With the 2013 Tokyo Motor Show less than one week away, Japan’s biggest automakers are all making their final scrambles for media attention. While we’ve thoroughly discussed all the brand-new, Tokyo-bound Toyota, Nissan and Honda concepts and cars that we have any information on, we haven’t discussed any of the not-so-new vehicles that might still be worth learning about.
For example, we’ve only briefly discussed Infiniti’s launch in the Japanese market with the Q50/Skyline. And, until today, we haven’t talked at all about the new Toyota Harrier. Even though it’s technically not going to be a Tokyo Motor Show debut since it was officially unveiled a couple days ago, it’ll sill be showcased at Toyota’s Tokyo booth.
So, are you curious? We were too – here’s Toyota’s official image of their JDM-only Harrier CUV:
For those of you thinking that the Toyota Harrier looks familiar, that’s because it is… It’s actually just Lexus RX outside of Japan, along with some minor aesthetic changes.
Also, just to be clear, this is not the first iteration of the Toyota Harrier – it’s always been the Japanese version of the Lexus RX. Actually, technically speaking, the Lexus RX is a rebadged Toyota Harrier; the Harrier was released in Japan during 1997, then it was exported as the Lexus RX in 1998. The Harrier remained as the Japan-only version of the Lexus RX until the third generation of the premium CUV, by which time Lexus was well-entrenched in Japan as a separate brand from Toyota. Thus, the Harrier name was no longer needed, and was subsequently phased out circa 2006.
However, for some reason, Toyota has decided that the Harrier is needed again in 2014. Why? You’ll have to keep reading to find out.
Why Bring Back the Toyota Harrier?
Since Toyota has already established Lexus as a recognized brand in Japan, there are two possible reasons that they’ve chosen to bring back the Harrier for the 2014 model year.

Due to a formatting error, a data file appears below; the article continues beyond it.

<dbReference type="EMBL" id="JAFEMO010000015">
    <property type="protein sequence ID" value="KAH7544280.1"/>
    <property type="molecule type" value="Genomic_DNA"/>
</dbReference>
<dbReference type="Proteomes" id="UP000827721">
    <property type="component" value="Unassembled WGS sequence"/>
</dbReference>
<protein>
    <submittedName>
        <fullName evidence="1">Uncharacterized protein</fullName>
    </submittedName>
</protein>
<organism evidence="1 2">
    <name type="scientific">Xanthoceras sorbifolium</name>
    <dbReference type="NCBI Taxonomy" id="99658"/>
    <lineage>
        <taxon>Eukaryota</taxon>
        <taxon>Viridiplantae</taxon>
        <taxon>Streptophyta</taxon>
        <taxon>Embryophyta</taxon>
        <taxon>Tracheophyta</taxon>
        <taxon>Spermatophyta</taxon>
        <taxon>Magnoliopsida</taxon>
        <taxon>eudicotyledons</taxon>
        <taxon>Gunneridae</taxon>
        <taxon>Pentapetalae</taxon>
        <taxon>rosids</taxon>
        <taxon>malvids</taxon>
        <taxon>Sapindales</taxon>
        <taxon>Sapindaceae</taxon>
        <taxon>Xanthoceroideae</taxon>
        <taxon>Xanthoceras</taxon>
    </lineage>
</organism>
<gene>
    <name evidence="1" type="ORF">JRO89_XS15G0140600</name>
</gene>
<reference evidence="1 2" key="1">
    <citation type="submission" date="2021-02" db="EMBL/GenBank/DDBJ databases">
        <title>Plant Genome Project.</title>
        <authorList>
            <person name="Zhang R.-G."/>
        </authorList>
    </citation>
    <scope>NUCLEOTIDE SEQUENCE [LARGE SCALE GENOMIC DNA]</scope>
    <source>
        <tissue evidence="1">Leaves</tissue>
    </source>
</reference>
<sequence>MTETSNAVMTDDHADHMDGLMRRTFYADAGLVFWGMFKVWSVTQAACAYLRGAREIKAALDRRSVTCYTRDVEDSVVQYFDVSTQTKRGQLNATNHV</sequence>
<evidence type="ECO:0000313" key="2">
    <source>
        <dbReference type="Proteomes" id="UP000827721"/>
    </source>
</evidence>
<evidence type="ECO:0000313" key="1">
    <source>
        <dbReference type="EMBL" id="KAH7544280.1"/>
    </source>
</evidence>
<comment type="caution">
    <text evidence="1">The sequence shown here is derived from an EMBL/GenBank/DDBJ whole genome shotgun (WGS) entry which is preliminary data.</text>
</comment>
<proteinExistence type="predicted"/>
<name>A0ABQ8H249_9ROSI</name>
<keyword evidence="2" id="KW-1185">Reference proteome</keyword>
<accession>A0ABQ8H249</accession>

First possible reason: Toyota wishes to attract a younger set of buyers than Lexus typically caters to. The updated design and improved fuel economy featured in the new Toyota Harrier may be the key to accessing that more youthful market.
Second possible reason: Toyota doesn’t care at all about the Harrier, and they’re actually just using it as an excuse to prelude the next-gen Lexus RX.
Third possible reason: Japanese car maker branding decisions don’t often make a lot of sense. Take the Voxy / Alphard, or Vellfire / Noah for example. Same vehicles sold in the same country, but under different model names.
Whatever the logic behind it, as we said, the Toyota Harrier does in fact feature several improvements over the current Lexus RX. From the outside, noteworthy differences include the non-Lexus grille, the new logo, the elongated front clip, and a more angular rear end. The Toyota Harrier also appears to depart from Lexus’ normal slanted headlights in favor of more typically-shaped ones.
The Toyota Harrier also gets noteworthy mechanical updates. When it launches in Japan on December 2, it will be available with either a 2.5L hybrid powertrain with AWD, or a 2.0L gas powertrain with either 2WD or AWD. The hybrid model is estimated to achieve somewhere around 51 mpg, while the gas-only powertrain yields about 37 mpg.
As you can see in the image below, Toyota certainly hasn’t sacrificed any interior quality in transforming from RX to Harrier. The Harrier features an extremely modern interior design, complete with a digital display, leather upholstery, excellent interior trim-work and an all-around pleasurable driving environment.
Of course, if you want to buy previous variants of the Toyota Harrier, or the Lexus RX, the Japan car auctions are a great place to find them. Sign up for a guest log in and see what you think.